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I regret becoming a manager

I hear this a lot. A lot.

There's a common belief that the only way up is to manage others. Once promoted, the reality hits that managing people is often hard, messy, and frustrating. Worse, you have less time to do what you liked doing that got you the management role. Work was so much easier when you only had to get your job done. Of course, it involved a fair bit of project-based management of others, but for the most part, you drove your work. Simples.

UNHELPFUL BELIEF: To get ahead in my career I have to become a line manager (even if I'm not that keen on managing others). 

DATA: Gallup research "One in two employees have left their job to get away from their manager at some point in their career." Yup, I've quit for that reason, and I've done it more than once.


  1. You don't have to be a manager of people, you can spend longer being a specialist in your chosen field. Develop skills that help you shine as an expert. Then maybe in 5-10 years from now revisit the pros and cons of managing others - perhaps with a bit more humility on what it takes to create a great team and a bit more clarity on what skills you still need to develop to be a better leader.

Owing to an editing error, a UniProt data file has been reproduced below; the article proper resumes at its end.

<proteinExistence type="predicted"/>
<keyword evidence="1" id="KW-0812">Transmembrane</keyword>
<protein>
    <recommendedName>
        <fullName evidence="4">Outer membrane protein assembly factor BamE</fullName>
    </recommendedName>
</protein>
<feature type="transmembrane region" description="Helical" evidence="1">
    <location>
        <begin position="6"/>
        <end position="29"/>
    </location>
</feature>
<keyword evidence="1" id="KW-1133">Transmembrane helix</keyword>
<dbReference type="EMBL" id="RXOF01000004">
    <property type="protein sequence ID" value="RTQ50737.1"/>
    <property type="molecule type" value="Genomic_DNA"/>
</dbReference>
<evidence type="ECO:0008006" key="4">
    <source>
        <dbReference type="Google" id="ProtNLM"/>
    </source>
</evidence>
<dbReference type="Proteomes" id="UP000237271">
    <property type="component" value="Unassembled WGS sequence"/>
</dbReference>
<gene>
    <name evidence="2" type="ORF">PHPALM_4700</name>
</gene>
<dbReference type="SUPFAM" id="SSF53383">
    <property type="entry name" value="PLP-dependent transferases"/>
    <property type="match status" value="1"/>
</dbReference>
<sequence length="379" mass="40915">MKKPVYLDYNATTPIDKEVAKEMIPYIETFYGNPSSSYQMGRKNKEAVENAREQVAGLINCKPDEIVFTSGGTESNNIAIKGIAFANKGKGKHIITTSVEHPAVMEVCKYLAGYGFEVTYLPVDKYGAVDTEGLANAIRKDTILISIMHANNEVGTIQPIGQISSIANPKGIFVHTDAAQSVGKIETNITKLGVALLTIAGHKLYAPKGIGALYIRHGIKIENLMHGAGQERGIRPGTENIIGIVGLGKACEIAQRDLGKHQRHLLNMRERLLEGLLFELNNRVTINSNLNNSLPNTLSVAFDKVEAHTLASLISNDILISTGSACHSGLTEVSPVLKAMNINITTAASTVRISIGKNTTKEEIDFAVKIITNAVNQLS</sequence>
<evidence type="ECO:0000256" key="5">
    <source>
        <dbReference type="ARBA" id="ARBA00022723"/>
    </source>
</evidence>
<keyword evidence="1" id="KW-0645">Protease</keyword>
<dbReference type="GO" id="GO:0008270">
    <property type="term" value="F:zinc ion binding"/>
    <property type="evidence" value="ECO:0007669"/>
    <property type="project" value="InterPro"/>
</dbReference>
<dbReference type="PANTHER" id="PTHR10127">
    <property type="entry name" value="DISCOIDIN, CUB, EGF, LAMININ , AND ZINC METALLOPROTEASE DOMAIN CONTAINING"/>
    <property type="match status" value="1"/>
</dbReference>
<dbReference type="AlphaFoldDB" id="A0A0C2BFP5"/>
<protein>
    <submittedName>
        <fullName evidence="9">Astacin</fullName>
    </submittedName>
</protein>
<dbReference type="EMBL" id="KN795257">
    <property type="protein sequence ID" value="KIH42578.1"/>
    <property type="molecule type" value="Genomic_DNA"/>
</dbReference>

2. Rather than fight for a line manager role, why not learn how to delegate well, coach others well, and give feedback well today... to anyone including your boss, without the manager title? Everyone wants to be trusted and respected, to be treated fairly, and to be heard, so practice building skills that do just that, and help you be a standout colleague, before falling into Gallup's 50%. (I think that stat is an underestimation.)

  3. If you must be a manager, and you think it can't be that hard, acknowledge that you've just made management mistake #1, and instead make a great management decision by negotiating for management training and coaching. 


Become a manager because you have an inspiring vision for your organisation and you need to maintain a team of motivated, engaged, and trusted colleagues to help you achieve it, not because you want a pay rise or recognition.


  1. Pick one thing that you struggle to do consistently well or not at all:-

    1. delegate and get back what you had wanted

    2. give feedback

    3. receive feedback

    4. listen

    5. not take things personally

    6. coach a colleague...

  2. Push for management training and/or coaching.


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